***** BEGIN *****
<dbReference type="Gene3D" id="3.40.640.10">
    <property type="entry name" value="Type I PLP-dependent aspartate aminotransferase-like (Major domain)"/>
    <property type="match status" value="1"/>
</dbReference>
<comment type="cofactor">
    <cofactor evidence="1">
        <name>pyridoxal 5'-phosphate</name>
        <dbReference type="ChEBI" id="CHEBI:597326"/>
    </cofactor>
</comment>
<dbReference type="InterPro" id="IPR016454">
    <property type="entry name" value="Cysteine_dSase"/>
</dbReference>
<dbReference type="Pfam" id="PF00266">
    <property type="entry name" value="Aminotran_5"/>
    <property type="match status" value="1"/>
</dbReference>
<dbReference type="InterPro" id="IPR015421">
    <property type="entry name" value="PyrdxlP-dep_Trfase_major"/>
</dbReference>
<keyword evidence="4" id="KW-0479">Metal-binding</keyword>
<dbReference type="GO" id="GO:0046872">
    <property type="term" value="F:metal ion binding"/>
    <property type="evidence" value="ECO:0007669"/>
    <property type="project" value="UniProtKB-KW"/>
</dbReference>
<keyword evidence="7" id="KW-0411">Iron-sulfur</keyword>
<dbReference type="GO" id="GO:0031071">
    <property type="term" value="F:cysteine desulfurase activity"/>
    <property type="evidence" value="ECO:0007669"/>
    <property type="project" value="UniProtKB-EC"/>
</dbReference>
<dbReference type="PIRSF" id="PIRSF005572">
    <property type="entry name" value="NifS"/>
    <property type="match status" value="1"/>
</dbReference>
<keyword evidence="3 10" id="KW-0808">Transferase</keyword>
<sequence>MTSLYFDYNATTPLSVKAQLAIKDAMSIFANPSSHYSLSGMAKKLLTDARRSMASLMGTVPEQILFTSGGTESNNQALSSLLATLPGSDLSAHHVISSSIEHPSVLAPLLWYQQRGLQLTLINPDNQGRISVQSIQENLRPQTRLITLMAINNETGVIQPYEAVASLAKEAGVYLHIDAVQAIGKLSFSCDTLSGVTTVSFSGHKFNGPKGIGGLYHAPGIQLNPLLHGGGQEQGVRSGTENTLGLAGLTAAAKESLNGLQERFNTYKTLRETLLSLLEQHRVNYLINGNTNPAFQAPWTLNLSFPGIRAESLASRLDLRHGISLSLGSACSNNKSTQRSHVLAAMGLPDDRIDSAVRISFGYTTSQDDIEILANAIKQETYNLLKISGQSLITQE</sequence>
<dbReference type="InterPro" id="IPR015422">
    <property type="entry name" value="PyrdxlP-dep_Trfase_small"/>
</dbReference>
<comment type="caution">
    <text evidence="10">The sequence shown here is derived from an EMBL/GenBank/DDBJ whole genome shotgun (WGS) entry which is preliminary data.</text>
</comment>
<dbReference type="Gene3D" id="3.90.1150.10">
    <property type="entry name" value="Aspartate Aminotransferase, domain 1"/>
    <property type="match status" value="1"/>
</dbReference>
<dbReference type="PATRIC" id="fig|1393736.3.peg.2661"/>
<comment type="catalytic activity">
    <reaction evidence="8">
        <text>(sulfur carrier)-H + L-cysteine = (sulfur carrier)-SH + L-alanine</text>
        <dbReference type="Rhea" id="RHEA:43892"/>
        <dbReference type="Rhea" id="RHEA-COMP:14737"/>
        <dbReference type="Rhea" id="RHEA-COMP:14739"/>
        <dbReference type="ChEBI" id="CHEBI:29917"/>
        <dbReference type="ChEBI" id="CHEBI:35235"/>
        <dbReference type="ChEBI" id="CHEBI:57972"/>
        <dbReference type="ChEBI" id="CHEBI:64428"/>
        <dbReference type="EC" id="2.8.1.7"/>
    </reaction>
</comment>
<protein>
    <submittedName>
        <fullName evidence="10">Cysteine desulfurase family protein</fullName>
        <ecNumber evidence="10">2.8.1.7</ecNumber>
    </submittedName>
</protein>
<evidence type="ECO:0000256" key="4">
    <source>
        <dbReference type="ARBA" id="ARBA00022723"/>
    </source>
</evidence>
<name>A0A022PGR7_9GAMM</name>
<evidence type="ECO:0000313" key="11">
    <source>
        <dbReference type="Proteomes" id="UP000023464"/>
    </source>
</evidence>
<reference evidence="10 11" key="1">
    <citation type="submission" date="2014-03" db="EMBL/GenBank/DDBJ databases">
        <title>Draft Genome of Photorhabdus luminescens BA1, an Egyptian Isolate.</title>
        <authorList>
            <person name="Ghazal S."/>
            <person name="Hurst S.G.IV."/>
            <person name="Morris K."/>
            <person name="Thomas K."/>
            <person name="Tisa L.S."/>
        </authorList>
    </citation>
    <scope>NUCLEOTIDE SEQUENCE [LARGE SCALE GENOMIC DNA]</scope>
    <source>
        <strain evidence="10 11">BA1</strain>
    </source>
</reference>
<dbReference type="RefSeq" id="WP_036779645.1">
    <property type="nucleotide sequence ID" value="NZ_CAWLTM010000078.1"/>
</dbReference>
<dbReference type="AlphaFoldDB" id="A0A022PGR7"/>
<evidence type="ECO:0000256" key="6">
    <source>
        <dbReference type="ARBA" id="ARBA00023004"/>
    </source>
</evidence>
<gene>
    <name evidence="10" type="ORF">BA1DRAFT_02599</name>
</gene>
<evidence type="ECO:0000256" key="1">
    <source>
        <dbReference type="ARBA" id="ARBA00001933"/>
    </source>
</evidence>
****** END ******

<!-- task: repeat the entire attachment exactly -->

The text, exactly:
<dbReference type="Gene3D" id="3.40.640.10">
    <property type="entry name" value="Type I PLP-dependent aspartate aminotransferase-like (Major domain)"/>
    <property type="match status" value="1"/>
</dbReference>
<comment type="cofactor">
    <cofactor evidence="1">
        <name>pyridoxal 5'-phosphate</name>
        <dbReference type="ChEBI" id="CHEBI:597326"/>
    </cofactor>
</comment>
<dbReference type="InterPro" id="IPR016454">
    <property type="entry name" value="Cysteine_dSase"/>
</dbReference>
<dbReference type="Pfam" id="PF00266">
    <property type="entry name" value="Aminotran_5"/>
    <property type="match status" value="1"/>
</dbReference>
<dbReference type="InterPro" id="IPR015421">
    <property type="entry name" value="PyrdxlP-dep_Trfase_major"/>
</dbReference>
<keyword evidence="4" id="KW-0479">Metal-binding</keyword>
<dbReference type="GO" id="GO:0046872">
    <property type="term" value="F:metal ion binding"/>
    <property type="evidence" value="ECO:0007669"/>
    <property type="project" value="UniProtKB-KW"/>
</dbReference>
<keyword evidence="7" id="KW-0411">Iron-sulfur</keyword>
<dbReference type="GO" id="GO:0031071">
    <property type="term" value="F:cysteine desulfurase activity"/>
    <property type="evidence" value="ECO:0007669"/>
    <property type="project" value="UniProtKB-EC"/>
</dbReference>
<dbReference type="PIRSF" id="PIRSF005572">
    <property type="entry name" value="NifS"/>
    <property type="match status" value="1"/>
</dbReference>
<keyword evidence="3 10" id="KW-0808">Transferase</keyword>
<sequence>MTSLYFDYNATTPLSVKAQLAIKDAMSIFANPSSHYSLSGMAKKLLTDARRSMASLMGTVPEQILFTSGGTESNNQALSSLLATLPGSDLSAHHVISSSIEHPSVLAPLLWYQQRGLQLTLINPDNQGRISVQSIQENLRPQTRLITLMAINNETGVIQPYEAVASLAKEAGVYLHIDAVQAIGKLSFSCDTLSGVTTVSFSGHKFNGPKGIGGLYHAPGIQLNPLLHGGGQEQGVRSGTENTLGLAGLTAAAKESLNGLQERFNTYKTLRETLLSLLEQHRVNYLINGNTNPAFQAPWTLNLSFPGIRAESLASRLDLRHGISLSLGSACSNNKSTQRSHVLAAMGLPDDRIDSAVRISFGYTTSQDDIEILANAIKQETYNLLKISGQSLITQE</sequence>
<dbReference type="InterPro" id="IPR015422">
    <property type="entry name" value="PyrdxlP-dep_Trfase_small"/>
</dbReference>
<comment type="caution">
    <text evidence="10">The sequence shown here is derived from an EMBL/GenBank/DDBJ whole genome shotgun (WGS) entry which is preliminary data.</text>
</comment>
<dbReference type="Gene3D" id="3.90.1150.10">
    <property type="entry name" value="Aspartate Aminotransferase, domain 1"/>
    <property type="match status" value="1"/>
</dbReference>
<dbReference type="PATRIC" id="fig|1393736.3.peg.2661"/>
<comment type="catalytic activity">
    <reaction evidence="8">
        <text>(sulfur carrier)-H + L-cysteine = (sulfur carrier)-SH + L-alanine</text>
        <dbReference type="Rhea" id="RHEA:43892"/>
        <dbReference type="Rhea" id="RHEA-COMP:14737"/>
        <dbReference type="Rhea" id="RHEA-COMP:14739"/>
        <dbReference type="ChEBI" id="CHEBI:29917"/>
        <dbReference type="ChEBI" id="CHEBI:35235"/>
        <dbReference type="ChEBI" id="CHEBI:57972"/>
        <dbReference type="ChEBI" id="CHEBI:64428"/>
        <dbReference type="EC" id="2.8.1.7"/>
    </reaction>
</comment>
<protein>
    <submittedName>
        <fullName evidence="10">Cysteine desulfurase family protein</fullName>
        <ecNumber evidence="10">2.8.1.7</ecNumber>
    </submittedName>
</protein>
<evidence type="ECO:0000256" key="4">
    <source>
        <dbReference type="ARBA" id="ARBA00022723"/>
    </source>
</evidence>
<name>A0A022PGR7_9GAMM</name>
<evidence type="ECO:0000313" key="11">
    <source>
        <dbReference type="Proteomes" id="UP000023464"/>
    </source>
</evidence>
<reference evidence="10 11" key="1">
    <citation type="submission" date="2014-03" db="EMBL/GenBank/DDBJ databases">
        <title>Draft Genome of Photorhabdus luminescens BA1, an Egyptian Isolate.</title>
        <authorList>
            <person name="Ghazal S."/>
            <person name="Hurst S.G.IV."/>
            <person name="Morris K."/>
            <person name="Thomas K."/>
            <person name="Tisa L.S."/>
        </authorList>
    </citation>
    <scope>NUCLEOTIDE SEQUENCE [LARGE SCALE GENOMIC DNA]</scope>
    <source>
        <strain evidence="10 11">BA1</strain>
    </source>
</reference>
<dbReference type="RefSeq" id="WP_036779645.1">
    <property type="nucleotide sequence ID" value="NZ_CAWLTM010000078.1"/>
</dbReference>
<dbReference type="AlphaFoldDB" id="A0A022PGR7"/>
<evidence type="ECO:0000256" key="6">
    <source>
        <dbReference type="ARBA" id="ARBA00023004"/>
    </source>
</evidence>
<gene>
    <name evidence="10" type="ORF">BA1DRAFT_02599</name>
</gene>
<evidence type="ECO:0000256" key="1">
    <source>
        <dbReference type="ARBA" id="ARBA00001933"/>
    </source>
</evidence>